The Department of Tourism, Culture, Arts, Gaeltacht, Sport and Media provide online access to indexes and register pages for genealogy purposes on

National Library –

National Library of Ireland
7-8 Kildare Street, Dublin 2, D02 P638
Telephone: +353 (0)1 603 0200   Email:
(For enquiries about our collections, opening hours, and admission procedures. )

Genealogy/Family History
National Library of Ireland
7-8 Kildare Street, Dublin 2, D02 P638
Telephone: +353 (0)1 603 0256   Email:
(For enquiries about our resources and services for family history)

Public Record Office of Northern Ireland (PRONI) –

Public Record Office of Northern Ireland (PRONI)
2 Titanic Boulevard

General Register of Northern Ireland (GRONI)


The National Records of Scotland – Civil registration, census, demography and statistics, family history & historical records.
Telephone: 0131 314 4411 – Monday to Friday 9am to 4:30pm
Find out about call charges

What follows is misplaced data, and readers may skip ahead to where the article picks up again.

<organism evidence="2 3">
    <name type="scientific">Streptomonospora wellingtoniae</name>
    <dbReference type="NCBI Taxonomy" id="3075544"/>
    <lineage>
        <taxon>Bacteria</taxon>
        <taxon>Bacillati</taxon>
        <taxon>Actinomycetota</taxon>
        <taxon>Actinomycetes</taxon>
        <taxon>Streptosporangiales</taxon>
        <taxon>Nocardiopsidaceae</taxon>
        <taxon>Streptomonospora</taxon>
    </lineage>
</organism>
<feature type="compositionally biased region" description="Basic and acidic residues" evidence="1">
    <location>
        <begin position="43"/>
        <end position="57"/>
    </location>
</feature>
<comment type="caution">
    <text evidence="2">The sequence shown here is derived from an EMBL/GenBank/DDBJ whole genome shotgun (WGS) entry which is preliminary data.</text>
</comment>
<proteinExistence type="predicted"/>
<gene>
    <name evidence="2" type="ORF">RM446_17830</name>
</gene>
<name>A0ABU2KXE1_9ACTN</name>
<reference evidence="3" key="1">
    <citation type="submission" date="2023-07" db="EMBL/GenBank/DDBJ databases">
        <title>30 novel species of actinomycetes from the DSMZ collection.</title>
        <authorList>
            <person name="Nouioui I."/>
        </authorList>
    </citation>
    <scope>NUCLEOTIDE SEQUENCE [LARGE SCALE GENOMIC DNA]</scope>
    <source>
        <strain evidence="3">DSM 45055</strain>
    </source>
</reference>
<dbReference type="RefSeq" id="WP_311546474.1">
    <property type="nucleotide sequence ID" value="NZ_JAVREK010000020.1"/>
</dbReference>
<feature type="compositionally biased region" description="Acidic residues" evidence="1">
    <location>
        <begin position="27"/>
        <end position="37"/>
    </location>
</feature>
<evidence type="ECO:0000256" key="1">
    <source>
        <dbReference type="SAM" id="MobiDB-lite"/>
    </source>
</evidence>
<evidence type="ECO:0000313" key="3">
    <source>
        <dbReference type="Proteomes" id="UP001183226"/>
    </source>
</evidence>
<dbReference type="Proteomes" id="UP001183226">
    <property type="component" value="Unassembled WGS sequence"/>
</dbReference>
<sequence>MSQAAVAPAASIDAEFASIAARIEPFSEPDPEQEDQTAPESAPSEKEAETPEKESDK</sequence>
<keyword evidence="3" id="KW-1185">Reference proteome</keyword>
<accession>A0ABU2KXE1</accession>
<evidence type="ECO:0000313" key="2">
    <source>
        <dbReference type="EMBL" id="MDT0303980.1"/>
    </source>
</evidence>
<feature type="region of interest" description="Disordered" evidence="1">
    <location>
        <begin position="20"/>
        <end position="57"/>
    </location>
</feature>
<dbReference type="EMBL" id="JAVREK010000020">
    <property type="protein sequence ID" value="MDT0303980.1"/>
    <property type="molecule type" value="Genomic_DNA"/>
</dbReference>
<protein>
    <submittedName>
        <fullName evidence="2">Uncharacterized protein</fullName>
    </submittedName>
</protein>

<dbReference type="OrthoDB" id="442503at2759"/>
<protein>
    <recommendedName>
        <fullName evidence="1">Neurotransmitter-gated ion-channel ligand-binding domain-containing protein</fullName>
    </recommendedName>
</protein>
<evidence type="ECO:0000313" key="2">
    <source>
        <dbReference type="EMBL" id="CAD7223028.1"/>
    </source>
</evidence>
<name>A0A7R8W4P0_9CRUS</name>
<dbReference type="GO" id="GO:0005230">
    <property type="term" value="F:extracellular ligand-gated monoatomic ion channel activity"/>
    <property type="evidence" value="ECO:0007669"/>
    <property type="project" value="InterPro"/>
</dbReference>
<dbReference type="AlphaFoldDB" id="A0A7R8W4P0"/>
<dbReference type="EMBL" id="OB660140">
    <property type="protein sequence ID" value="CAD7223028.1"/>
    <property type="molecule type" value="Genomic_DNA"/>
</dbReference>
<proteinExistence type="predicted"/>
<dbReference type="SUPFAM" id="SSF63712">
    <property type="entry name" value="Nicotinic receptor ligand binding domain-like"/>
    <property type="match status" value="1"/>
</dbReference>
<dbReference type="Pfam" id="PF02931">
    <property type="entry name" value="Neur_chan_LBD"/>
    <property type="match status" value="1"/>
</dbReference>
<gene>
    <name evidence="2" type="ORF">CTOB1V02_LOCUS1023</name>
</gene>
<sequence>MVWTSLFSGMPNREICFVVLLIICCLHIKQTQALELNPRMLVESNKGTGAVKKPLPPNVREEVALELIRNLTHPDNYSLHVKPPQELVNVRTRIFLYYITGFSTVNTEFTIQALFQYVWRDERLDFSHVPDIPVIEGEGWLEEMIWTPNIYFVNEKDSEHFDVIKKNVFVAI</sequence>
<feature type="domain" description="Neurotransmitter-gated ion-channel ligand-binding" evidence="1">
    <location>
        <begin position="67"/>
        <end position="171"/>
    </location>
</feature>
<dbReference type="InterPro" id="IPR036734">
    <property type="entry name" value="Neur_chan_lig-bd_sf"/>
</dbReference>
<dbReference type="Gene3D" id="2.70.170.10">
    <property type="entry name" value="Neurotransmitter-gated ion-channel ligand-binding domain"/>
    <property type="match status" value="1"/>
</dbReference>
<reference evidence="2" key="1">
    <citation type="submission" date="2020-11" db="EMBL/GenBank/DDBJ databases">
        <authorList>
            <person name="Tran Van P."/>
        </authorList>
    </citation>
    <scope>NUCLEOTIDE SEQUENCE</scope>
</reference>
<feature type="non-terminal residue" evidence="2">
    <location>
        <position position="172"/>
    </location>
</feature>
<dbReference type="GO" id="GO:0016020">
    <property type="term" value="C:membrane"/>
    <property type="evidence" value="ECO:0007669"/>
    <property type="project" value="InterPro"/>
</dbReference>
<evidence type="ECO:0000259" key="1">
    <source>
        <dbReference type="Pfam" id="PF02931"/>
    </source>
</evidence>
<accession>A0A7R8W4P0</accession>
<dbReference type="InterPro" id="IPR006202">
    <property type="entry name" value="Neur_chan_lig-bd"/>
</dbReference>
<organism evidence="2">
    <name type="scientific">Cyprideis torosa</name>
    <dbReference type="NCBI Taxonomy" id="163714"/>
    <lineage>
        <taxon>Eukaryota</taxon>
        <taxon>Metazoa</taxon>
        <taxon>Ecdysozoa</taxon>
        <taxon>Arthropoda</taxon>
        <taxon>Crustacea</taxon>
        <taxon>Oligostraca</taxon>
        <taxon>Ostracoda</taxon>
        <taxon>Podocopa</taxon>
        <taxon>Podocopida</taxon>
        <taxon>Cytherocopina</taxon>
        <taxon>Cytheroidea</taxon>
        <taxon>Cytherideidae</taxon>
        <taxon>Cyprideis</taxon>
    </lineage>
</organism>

National Records of Scotland
New Register House
3 West Register Street, Edinburgh, Scotland, EH1 3YT

National Archives of Scotland – On 1 April 2011, the NAS merged with the General Register Office for Scotland to become the National Records of Scotland (NRS). For enquiries please go to contact section of the National Records of Scotland website.

Since 1 October 2014 the information on the National Archives of Scotland website has not been updated. For more up to date information on doing research, learning and record keeping, including Freedom of Information and the Public Records (Scotland) Act, please go to the National Records of Scotland website.

Scotland’s People Center in Edinburgh – National Records of Scotland

HM General Register House – 2 Princess Street, Edinburgh EHI 3YY UK +44 131 535 1314

Wales & Cornwall

University of South Wales – University of South Wales
CF37 1DL, Pontypridd, Telephone: 03455 76 01 01 – Contains a list of repositories throughout Wales.

The National Library of Wales – Penglais Road, Aberystwyth, SY23 3BU, UK, Contains maps, newspapers, and journals.

General Registry Office – P.O. Box 2, Southport PR8 2JD, +44 0300 123 1837, Birth, Marriage, Death and civil partnerships as well as still births and adoptions for England and Wales.

The Courtney Library – Royal Institute of Cornwall, River Street, Truro, England TR1 2SJ, +44 01872 242 786, – Records, Archives, and Cornish History

Kresen  Kernow – Little Vauxhall, Redruth, Cornwall TRI5 1AS, +44 01209 614430

Isle of Man

Isle of Man Family Heritage Society – Derby Lodge, Derby Road, Peel, IM5 1HH,